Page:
By Carol Deegan

Associated Press Writer
“Finger Lickin’ Fifteen,” by Janet Evanovich; St. Martin’s Press; 308 pages, $27.95
The barbecue sauce hits the ceiling in “Finger Lickin’ Fifteen,” Janet Evanovich’s new Stephanie Plum novel.
One reason why fans hunger for the next installment in the Plum series is the familiarity with the characters, setting and comedic mayhem that Evanovich provides in each story. But as funny as “Finger Lickin’ Fifteen” is – and it is funny – nothing much changes in Stephanie’s life, and it may be time for her to move on.
Her latest misadventure begins when Lula, her plus-size friend and co-worker at Vincent Plum Bail Bonds (Vinnie is Stephanie’s cousin) in Trenton, N.J., witnesses celebrity chef Stanley Chipolte’s decapitation by a meat cleaver.
Chipolte is famous for his barbecue sauce, and the company that he was representing in a national cook-off being held in Gooser Park is offering a $1 million reward.
Lula figures Chipolte was whacked by a jealous competitor, so she enters the contest to get the inside track. Problem is, she has to create her own sauce, and Lula lacks basic cooking skills. After a fiery grilling mishap – a half-dead maple tree at the back of the yard “went up like Vesuvius” -Lula moves the operation to Stephanie’s kitchen. She cranks up the heat on a pressure cooker and kapow! the lid blows off the pot, sending barbecue sauce everywhere. (Cleanup in aisle one!)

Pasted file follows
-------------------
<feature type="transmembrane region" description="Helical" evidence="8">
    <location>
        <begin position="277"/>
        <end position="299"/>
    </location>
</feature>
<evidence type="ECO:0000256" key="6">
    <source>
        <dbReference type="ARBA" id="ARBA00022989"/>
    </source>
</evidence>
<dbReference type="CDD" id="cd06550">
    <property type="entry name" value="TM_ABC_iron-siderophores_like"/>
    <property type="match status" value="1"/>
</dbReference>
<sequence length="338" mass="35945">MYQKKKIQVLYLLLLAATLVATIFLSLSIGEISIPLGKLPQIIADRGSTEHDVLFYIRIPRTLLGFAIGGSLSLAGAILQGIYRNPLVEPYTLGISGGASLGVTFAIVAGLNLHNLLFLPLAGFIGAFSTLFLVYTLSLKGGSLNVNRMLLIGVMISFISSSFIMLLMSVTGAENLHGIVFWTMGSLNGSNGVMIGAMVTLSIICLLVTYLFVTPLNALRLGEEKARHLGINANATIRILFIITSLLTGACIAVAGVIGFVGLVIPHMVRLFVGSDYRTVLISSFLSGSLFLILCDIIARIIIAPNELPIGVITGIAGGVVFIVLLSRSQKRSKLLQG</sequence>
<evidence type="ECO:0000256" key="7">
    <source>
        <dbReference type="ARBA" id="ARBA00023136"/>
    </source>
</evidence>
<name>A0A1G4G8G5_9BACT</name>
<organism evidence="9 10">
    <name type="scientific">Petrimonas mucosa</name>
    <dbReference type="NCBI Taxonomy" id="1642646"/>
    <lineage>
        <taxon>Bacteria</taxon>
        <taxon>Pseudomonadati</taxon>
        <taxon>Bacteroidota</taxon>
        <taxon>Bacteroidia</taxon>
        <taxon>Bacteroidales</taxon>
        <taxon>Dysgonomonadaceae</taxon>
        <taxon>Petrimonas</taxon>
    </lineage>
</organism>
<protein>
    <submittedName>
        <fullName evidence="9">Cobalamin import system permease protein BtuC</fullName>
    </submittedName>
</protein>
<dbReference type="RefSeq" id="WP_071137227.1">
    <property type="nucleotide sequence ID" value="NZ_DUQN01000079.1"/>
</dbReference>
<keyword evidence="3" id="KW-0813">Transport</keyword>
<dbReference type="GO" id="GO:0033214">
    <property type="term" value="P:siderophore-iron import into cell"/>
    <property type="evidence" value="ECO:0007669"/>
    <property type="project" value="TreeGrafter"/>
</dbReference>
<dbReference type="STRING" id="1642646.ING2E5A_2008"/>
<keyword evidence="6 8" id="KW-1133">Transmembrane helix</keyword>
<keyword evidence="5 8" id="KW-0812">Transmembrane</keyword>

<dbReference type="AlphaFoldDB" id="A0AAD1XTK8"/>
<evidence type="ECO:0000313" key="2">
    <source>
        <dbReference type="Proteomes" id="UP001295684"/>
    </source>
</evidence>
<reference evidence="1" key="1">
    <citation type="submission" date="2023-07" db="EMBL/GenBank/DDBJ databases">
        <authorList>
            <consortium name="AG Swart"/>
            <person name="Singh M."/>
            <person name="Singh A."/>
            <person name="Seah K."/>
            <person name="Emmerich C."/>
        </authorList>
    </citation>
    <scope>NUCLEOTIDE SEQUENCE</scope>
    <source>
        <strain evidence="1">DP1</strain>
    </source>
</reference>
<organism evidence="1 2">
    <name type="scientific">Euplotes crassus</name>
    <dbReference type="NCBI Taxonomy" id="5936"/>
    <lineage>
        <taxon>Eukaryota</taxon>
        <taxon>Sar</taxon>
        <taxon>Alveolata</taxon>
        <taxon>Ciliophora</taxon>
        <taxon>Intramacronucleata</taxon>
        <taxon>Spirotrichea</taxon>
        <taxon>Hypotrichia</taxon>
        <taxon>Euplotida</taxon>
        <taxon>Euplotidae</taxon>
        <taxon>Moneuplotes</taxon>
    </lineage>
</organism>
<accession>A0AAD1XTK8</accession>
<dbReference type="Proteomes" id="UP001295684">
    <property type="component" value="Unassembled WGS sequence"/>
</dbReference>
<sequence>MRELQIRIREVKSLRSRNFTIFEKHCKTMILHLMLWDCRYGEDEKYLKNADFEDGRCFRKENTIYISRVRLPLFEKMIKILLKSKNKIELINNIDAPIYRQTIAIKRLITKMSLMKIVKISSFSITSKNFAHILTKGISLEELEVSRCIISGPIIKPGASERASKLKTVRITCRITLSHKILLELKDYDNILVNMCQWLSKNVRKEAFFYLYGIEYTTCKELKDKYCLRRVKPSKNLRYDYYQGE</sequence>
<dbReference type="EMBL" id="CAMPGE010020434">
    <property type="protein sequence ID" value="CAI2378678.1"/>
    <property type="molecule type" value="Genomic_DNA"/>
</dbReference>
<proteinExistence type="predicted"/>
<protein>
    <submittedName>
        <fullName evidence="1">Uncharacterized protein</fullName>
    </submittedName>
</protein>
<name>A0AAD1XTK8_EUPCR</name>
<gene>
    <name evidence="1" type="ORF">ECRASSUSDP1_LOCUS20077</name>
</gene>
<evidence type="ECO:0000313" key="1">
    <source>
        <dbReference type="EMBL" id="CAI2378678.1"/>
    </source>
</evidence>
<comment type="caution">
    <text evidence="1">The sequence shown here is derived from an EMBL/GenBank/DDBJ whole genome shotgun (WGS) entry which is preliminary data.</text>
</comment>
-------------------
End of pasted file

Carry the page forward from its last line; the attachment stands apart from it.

There are other complications: That handsome, mysterious man in black, Carlos Manoso, aka Ranger, needs Stephanie’s help in a case involving his security firm. (It may be an inside job, so he doesn’t trust his own men.)
That irritates her on-again, off-again boyfriend, plainclothes cop Joe Morelli, because Ranger is always trying to make a move on Stephanie. Joe and Stephanie have broken up, due to an argument about peanut butter, but Morelli is still jealous.
As usual, things don’t go smoothly for Stephanie. Her car becomes a fireball, and she’s menaced by some guys in one of Trenton’s seedier neighborhoods (it’s gun-toting Grandma Mazur to the rescue). She also finds herself coated in various substances, including paint and flour. “I honestly don’t know how you manage to do this,” Ranger says. “It boggles the mind.” She even agrees to wear a hot dog-and-bun costume for the barbecue contest.
Read “Finger Lickin’ Fifteen” for the laughs, not the plot. And let’s hope Stephanie’s next adventure will be a little less predictable.

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